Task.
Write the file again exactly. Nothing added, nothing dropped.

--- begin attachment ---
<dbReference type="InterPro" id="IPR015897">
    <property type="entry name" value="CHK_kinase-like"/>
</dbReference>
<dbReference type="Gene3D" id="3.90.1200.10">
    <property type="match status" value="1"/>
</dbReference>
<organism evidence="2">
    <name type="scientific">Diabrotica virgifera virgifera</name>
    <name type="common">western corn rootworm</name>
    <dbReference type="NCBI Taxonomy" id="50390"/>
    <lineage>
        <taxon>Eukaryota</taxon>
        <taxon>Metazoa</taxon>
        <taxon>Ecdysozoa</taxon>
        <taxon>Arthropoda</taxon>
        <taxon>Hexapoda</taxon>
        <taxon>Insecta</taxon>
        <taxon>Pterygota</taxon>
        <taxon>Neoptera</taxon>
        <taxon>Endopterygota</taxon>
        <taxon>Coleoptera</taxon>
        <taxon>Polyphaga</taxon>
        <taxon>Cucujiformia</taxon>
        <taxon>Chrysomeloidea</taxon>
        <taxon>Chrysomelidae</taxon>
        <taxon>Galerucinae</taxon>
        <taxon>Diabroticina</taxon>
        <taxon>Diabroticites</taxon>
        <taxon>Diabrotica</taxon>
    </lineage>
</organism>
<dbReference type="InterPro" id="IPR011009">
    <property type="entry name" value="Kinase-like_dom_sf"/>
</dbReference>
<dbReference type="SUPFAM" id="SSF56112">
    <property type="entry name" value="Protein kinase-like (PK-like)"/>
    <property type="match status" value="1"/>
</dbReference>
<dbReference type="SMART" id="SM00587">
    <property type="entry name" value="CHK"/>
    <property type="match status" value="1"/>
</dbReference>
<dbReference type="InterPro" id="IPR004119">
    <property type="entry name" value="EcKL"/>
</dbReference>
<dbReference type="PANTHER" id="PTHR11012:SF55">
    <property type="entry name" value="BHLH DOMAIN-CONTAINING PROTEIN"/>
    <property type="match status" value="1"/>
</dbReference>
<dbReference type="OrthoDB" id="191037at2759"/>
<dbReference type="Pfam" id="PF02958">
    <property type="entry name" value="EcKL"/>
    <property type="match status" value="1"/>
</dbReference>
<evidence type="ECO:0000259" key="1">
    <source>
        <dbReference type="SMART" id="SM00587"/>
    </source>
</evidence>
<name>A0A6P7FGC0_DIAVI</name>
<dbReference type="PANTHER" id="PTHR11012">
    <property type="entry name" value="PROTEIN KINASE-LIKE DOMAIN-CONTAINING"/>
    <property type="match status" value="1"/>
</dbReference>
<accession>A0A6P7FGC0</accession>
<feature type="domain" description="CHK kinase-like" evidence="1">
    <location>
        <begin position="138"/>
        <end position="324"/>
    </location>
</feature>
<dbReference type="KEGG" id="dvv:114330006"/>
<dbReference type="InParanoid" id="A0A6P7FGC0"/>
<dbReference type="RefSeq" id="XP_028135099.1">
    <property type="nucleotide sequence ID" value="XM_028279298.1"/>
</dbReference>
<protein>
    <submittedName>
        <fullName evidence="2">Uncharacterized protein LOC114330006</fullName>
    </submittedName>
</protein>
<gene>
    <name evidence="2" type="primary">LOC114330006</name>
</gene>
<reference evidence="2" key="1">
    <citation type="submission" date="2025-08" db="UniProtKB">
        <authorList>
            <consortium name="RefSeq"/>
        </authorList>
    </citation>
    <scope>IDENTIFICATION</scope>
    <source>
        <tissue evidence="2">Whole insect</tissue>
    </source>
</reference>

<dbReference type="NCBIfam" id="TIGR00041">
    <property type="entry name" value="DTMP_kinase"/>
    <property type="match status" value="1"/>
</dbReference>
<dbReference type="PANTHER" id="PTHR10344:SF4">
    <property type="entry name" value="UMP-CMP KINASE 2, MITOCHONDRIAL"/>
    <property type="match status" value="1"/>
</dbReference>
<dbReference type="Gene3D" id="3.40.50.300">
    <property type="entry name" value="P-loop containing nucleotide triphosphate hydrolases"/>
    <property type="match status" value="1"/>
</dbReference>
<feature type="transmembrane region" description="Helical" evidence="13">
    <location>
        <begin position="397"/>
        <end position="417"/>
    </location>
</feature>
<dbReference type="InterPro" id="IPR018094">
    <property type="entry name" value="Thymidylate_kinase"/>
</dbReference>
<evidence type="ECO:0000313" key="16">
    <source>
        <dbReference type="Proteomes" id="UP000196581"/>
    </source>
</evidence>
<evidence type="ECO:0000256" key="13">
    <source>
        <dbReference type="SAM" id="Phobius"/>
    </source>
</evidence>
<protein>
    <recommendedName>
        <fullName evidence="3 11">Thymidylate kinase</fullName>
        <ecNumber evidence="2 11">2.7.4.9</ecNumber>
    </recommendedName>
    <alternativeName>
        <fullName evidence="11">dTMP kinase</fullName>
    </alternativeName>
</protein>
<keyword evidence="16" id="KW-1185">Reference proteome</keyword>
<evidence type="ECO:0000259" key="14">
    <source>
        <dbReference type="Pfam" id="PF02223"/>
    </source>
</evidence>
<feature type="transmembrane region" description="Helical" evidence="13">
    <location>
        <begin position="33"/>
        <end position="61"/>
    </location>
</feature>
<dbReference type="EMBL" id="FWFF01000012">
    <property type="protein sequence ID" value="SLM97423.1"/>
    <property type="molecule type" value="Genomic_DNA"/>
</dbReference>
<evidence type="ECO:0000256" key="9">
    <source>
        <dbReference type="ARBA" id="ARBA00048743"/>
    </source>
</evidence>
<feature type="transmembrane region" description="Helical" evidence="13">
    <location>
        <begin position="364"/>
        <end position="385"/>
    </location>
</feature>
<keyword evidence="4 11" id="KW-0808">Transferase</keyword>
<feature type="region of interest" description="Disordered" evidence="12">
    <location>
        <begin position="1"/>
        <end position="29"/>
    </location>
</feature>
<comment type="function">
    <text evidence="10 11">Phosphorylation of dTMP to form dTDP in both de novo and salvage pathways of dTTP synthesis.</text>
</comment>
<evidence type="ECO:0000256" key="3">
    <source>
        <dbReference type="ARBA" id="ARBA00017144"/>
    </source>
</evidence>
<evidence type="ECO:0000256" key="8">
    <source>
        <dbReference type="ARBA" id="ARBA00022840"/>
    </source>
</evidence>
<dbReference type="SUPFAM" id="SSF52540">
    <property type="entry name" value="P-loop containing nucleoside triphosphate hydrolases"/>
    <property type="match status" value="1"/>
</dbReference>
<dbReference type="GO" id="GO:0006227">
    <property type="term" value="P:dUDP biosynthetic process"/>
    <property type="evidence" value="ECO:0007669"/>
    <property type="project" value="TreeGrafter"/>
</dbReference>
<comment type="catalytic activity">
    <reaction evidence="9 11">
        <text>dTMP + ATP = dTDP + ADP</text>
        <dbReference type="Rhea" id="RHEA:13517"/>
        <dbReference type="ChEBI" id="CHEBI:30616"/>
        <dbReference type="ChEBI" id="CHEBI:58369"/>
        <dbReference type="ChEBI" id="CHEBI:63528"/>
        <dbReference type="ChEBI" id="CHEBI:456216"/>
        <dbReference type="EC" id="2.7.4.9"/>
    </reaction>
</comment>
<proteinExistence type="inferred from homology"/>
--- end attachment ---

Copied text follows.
<dbReference type="InterPro" id="IPR015897">
    <property type="entry name" value="CHK_kinase-like"/>
</dbReference>
<dbReference type="Gene3D" id="3.90.1200.10">
    <property type="match status" value="1"/>
</dbReference>
<organism evidence="2">
    <name type="scientific">Diabrotica virgifera virgifera</name>
    <name type="common">western corn rootworm</name>
    <dbReference type="NCBI Taxonomy" id="50390"/>
    <lineage>
        <taxon>Eukaryota</taxon>
        <taxon>Metazoa</taxon>
        <taxon>Ecdysozoa</taxon>
        <taxon>Arthropoda</taxon>
        <taxon>Hexapoda</taxon>
        <taxon>Insecta</taxon>
        <taxon>Pterygota</taxon>
        <taxon>Neoptera</taxon>
        <taxon>Endopterygota</taxon>
        <taxon>Coleoptera</taxon>
        <taxon>Polyphaga</taxon>
        <taxon>Cucujiformia</taxon>
        <taxon>Chrysomeloidea</taxon>
        <taxon>Chrysomelidae</taxon>
        <taxon>Galerucinae</taxon>
        <taxon>Diabroticina</taxon>
        <taxon>Diabroticites</taxon>
        <taxon>Diabrotica</taxon>
    </lineage>
</organism>
<dbReference type="InterPro" id="IPR011009">
    <property type="entry name" value="Kinase-like_dom_sf"/>
</dbReference>
<dbReference type="SUPFAM" id="SSF56112">
    <property type="entry name" value="Protein kinase-like (PK-like)"/>
    <property type="match status" value="1"/>
</dbReference>
<dbReference type="SMART" id="SM00587">
    <property type="entry name" value="CHK"/>
    <property type="match status" value="1"/>
</dbReference>
<dbReference type="InterPro" id="IPR004119">
    <property type="entry name" value="EcKL"/>
</dbReference>
<dbReference type="PANTHER" id="PTHR11012:SF55">
    <property type="entry name" value="BHLH DOMAIN-CONTAINING PROTEIN"/>
    <property type="match status" value="1"/>
</dbReference>
<dbReference type="OrthoDB" id="191037at2759"/>
<dbReference type="Pfam" id="PF02958">
    <property type="entry name" value="EcKL"/>
    <property type="match status" value="1"/>
</dbReference>
<evidence type="ECO:0000259" key="1">
    <source>
        <dbReference type="SMART" id="SM00587"/>
    </source>
</evidence>
<name>A0A6P7FGC0_DIAVI</name>
<dbReference type="PANTHER" id="PTHR11012">
    <property type="entry name" value="PROTEIN KINASE-LIKE DOMAIN-CONTAINING"/>
    <property type="match status" value="1"/>
</dbReference>
<accession>A0A6P7FGC0</accession>
<feature type="domain" description="CHK kinase-like" evidence="1">
    <location>
        <begin position="138"/>
        <end position="324"/>
    </location>
</feature>
<dbReference type="KEGG" id="dvv:114330006"/>
<dbReference type="InParanoid" id="A0A6P7FGC0"/>
<dbReference type="RefSeq" id="XP_028135099.1">
    <property type="nucleotide sequence ID" value="XM_028279298.1"/>
</dbReference>
<protein>
    <submittedName>
        <fullName evidence="2">Uncharacterized protein LOC114330006</fullName>
    </submittedName>
</protein>
<gene>
    <name evidence="2" type="primary">LOC114330006</name>
</gene>
<reference evidence="2" key="1">
    <citation type="submission" date="2025-08" db="UniProtKB">
        <authorList>
            <consortium name="RefSeq"/>
        </authorList>
    </citation>
    <scope>IDENTIFICATION</scope>
    <source>
        <tissue evidence="2">Whole insect</tissue>
    </source>
</reference>

<dbReference type="NCBIfam" id="TIGR00041">
    <property type="entry name" value="DTMP_kinase"/>
    <property type="match status" value="1"/>
</dbReference>
<dbReference type="PANTHER" id="PTHR10344:SF4">
    <property type="entry name" value="UMP-CMP KINASE 2, MITOCHONDRIAL"/>
    <property type="match status" value="1"/>
</dbReference>
<dbReference type="Gene3D" id="3.40.50.300">
    <property type="entry name" value="P-loop containing nucleotide triphosphate hydrolases"/>
    <property type="match status" value="1"/>
</dbReference>
<feature type="transmembrane region" description="Helical" evidence="13">
    <location>
        <begin position="397"/>
        <end position="417"/>
    </location>
</feature>
<dbReference type="InterPro" id="IPR018094">
    <property type="entry name" value="Thymidylate_kinase"/>
</dbReference>
<evidence type="ECO:0000313" key="16">
    <source>
        <dbReference type="Proteomes" id="UP000196581"/>
    </source>
</evidence>
<evidence type="ECO:0000256" key="13">
    <source>
        <dbReference type="SAM" id="Phobius"/>
    </source>
</evidence>
<protein>
    <recommendedName>
        <fullName evidence="3 11">Thymidylate kinase</fullName>
        <ecNumber evidence="2 11">2.7.4.9</ecNumber>
    </recommendedName>
    <alternativeName>
        <fullName evidence="11">dTMP kinase</fullName>
    </alternativeName>
</protein>
<keyword evidence="16" id="KW-1185">Reference proteome</keyword>
<evidence type="ECO:0000259" key="14">
    <source>
        <dbReference type="Pfam" id="PF02223"/>
    </source>
</evidence>
<feature type="transmembrane region" description="Helical" evidence="13">
    <location>
        <begin position="33"/>
        <end position="61"/>
    </location>
</feature>
<dbReference type="EMBL" id="FWFF01000012">
    <property type="protein sequence ID" value="SLM97423.1"/>
    <property type="molecule type" value="Genomic_DNA"/>
</dbReference>
<evidence type="ECO:0000256" key="9">
    <source>
        <dbReference type="ARBA" id="ARBA00048743"/>
    </source>
</evidence>
<feature type="transmembrane region" description="Helical" evidence="13">
    <location>
        <begin position="364"/>
        <end position="385"/>
    </location>
</feature>
<keyword evidence="4 11" id="KW-0808">Transferase</keyword>
<feature type="region of interest" description="Disordered" evidence="12">
    <location>
        <begin position="1"/>
        <end position="29"/>
    </location>
</feature>
<comment type="function">
    <text evidence="10 11">Phosphorylation of dTMP to form dTDP in both de novo and salvage pathways of dTTP synthesis.</text>
</comment>
<evidence type="ECO:0000256" key="3">
    <source>
        <dbReference type="ARBA" id="ARBA00017144"/>
    </source>
</evidence>
<evidence type="ECO:0000256" key="8">
    <source>
        <dbReference type="ARBA" id="ARBA00022840"/>
    </source>
</evidence>
<dbReference type="SUPFAM" id="SSF52540">
    <property type="entry name" value="P-loop containing nucleoside triphosphate hydrolases"/>
    <property type="match status" value="1"/>
</dbReference>
<dbReference type="GO" id="GO:0006227">
    <property type="term" value="P:dUDP biosynthetic process"/>
    <property type="evidence" value="ECO:0007669"/>
    <property type="project" value="TreeGrafter"/>
</dbReference>
<comment type="catalytic activity">
    <reaction evidence="9 11">
        <text>dTMP + ATP = dTDP + ADP</text>
        <dbReference type="Rhea" id="RHEA:13517"/>
        <dbReference type="ChEBI" id="CHEBI:30616"/>
        <dbReference type="ChEBI" id="CHEBI:58369"/>
        <dbReference type="ChEBI" id="CHEBI:63528"/>
        <dbReference type="ChEBI" id="CHEBI:456216"/>
        <dbReference type="EC" id="2.7.4.9"/>
    </reaction>
</comment>
<proteinExistence type="inferred from homology"/>